New £4.5m wildlife centre opens
A 20-year dream of turning historic farm buildings into a place to learn about wildlife and environmental living, has come true, with the official opening of a £4.5m wildlife discovery centre in the Chew Valley.
Plans for a residential visitor centre at Folly Farm Nature Reserve, on the outskirts of Bristol and Bath, have been under discussion ever since £250,000 from an anonymous donor helped Avon Wildlife Trust buy the 250-acre Folly Farm site in 1987.
But the dream only moved forward in 2004, when the Heritage Lottery Fund, South West of England Regional Development Agency and Biffaward agreed to supplement local fund-raising efforts with major grants and donations.
Steve Grainger of Avon Wildlife Trust said: "There is no way that a small charity like ours could have raised the money for this project alone, so we are enormously grateful to our major donors.
"But we must acknowledge that the new centre also owes its existence to the many individuals who have given time, labour, advice, bequests or donations from their pocket money, savings or pensions."
Folly Farm occupies 250-acres at Bishop Sutton in the Chew Valley. More than 100 acres of the reserve is designated as a Site of Special Scientific Interest because of the national significance of its wildlife habitats and species, especially its ancient woods, wildflowers, bats, butterflies and barn owls.
The farm is also a heritage asset, showing how the English landscape has changed over time, including its 18th Century role as a ferme ornee (ornamental farm), created to provide picturesque views, walks and rides for the local nobility and their guests.
The South West RDA has invested £500,000 into the new centre as part of its commitment to lead the region to a low carbon economy.
Matthew Lewis, enterprise adviser at the Agency, said: “Folly Farm is dedicated to renewable energy and is using a whole range of techniques to ensure it does not rely on finite energy sources.
"It acts as a beacon for others to follow by showcasing sustainable farming and demonstrating how other farms across the region can diversify. This centre will also train people in environmental skills and offer workspace for three local businesses.”
The restoration work was designed to protect the heritage features of the farm buildings and to reduce the centre’s carbon footprint.
Environmentally-sensitive features include heating by woodchip, rainwater harvesting, a willow-based sewage treatment system and the first-known use of bricks made entirely from Bristol clays.
Among the new opportunities offered by the centre will be themed nature walks, events and activities for schools and colleges, day workshops and adult education courses in subjects as diverse as wildlife film-making, wildlife gardening and herbal medicines, hands-on conservation volunteering, and a peaceful retreat for meetings, conferences and away days.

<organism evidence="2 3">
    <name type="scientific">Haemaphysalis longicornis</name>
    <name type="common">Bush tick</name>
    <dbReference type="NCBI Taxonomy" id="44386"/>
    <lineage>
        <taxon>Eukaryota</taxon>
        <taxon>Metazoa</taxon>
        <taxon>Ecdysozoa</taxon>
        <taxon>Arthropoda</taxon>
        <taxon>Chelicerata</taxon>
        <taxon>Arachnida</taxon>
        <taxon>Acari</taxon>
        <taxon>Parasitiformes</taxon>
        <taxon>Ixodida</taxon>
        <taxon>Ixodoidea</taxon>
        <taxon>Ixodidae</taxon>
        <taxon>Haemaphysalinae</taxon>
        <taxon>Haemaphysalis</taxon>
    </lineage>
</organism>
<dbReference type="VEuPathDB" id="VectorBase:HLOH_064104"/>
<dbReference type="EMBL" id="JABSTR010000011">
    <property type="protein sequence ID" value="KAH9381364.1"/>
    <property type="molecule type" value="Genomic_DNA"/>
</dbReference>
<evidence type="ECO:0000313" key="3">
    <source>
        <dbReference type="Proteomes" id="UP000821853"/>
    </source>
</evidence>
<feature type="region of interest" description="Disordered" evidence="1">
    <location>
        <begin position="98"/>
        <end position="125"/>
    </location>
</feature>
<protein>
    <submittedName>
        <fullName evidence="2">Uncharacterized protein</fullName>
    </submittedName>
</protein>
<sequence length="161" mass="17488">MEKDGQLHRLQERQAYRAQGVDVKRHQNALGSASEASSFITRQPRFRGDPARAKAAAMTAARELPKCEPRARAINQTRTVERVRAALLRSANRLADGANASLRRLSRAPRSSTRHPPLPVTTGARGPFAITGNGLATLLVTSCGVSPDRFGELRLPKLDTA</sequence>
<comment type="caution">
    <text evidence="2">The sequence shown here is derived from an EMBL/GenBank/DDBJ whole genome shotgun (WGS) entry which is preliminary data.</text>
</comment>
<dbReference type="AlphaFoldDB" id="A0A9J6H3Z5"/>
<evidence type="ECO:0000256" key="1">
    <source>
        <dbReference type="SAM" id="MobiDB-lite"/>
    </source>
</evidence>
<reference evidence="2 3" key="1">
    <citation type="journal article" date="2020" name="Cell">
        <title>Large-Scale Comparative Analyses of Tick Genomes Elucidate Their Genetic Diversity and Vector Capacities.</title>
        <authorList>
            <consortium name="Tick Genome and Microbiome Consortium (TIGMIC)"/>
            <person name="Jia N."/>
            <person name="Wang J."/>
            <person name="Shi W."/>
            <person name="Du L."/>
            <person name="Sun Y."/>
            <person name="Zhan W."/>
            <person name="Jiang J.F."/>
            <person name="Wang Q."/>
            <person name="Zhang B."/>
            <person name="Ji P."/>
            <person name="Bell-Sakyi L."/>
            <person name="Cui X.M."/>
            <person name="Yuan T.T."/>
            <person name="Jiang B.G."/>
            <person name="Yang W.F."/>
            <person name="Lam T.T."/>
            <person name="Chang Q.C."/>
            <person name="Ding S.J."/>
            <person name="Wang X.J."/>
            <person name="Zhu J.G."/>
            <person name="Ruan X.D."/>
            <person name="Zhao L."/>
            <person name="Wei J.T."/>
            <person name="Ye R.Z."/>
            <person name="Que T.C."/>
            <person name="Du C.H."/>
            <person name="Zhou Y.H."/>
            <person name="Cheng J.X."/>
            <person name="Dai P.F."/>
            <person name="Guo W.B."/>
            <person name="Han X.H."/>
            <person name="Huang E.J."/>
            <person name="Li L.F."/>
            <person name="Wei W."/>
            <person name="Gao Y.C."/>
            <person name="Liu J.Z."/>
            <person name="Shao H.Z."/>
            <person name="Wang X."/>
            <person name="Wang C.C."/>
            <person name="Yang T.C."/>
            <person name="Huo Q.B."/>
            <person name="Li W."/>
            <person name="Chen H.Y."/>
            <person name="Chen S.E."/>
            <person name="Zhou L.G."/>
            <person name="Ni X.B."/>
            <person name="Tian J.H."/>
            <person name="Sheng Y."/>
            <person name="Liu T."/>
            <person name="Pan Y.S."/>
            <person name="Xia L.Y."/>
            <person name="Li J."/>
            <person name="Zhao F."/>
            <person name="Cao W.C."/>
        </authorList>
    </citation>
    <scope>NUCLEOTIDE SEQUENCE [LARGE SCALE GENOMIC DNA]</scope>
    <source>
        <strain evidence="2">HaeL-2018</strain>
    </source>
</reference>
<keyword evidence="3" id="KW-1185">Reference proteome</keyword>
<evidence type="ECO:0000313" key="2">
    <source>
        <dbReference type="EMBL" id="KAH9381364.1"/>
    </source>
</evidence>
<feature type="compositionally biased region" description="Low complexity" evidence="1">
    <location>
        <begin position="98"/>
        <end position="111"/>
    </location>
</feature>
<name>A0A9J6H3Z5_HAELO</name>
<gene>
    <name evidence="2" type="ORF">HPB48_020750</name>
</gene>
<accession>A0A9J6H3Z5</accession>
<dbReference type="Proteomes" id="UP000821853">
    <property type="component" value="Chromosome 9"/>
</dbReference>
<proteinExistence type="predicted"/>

Backers of the Folly Farm Centre include HRH The Prince of Wales, who told Avon Wildlife Trust: "Folly Farm's rich combination of wildlife and unspoilt historic landscape makes an ideal setting for environmental education and learning.
"This exciting project deserves the strong support of everyone who cares about the future of life on this planet."
Wildlife film-maker, presenter and photographer Simon King, who is president of Avon Wildlife Trust, officially opened the new centre.
Simon said: "The South West is famous for its rural nature and beautiful landscapes but around half-a-million of the people who live within 10 miles or so of Folly Farm are in built-up, urban, areas.
"For them, it isn’t always easy to get close to nature, to find safe, green, spaces, to exercise, run off steam, or bust stress, or to take up environmentally-friendly leisure interests. Avon Wildlife Trust’s new Folly Farm Centre will change all that – for children, adults, families and businesses.”
To visit Folly Farm: From the north or south, follow the A37 Wells to the Chelwood roundabout, (between Clutton and Pensford). At the roundabout choose the A368 exited signposted Weston-super-Mare & Bishop Sutton. Continue along the A368 for about two miles then look out for a turning on the right to Chew Magna and the Pony & Trap pub. The turning to Folly Farm is the next left on the A368 after this junction, just around a bend and next to a rusty bus-stop sign. Follow the narrow track (marked as a dead end), then watch for the Avon Wildlife Trust banner. From Bath and the east, take the A368 across the Chelwood Roundabout, then follow the directions above.
last updated: 06/05/2008 at 09:08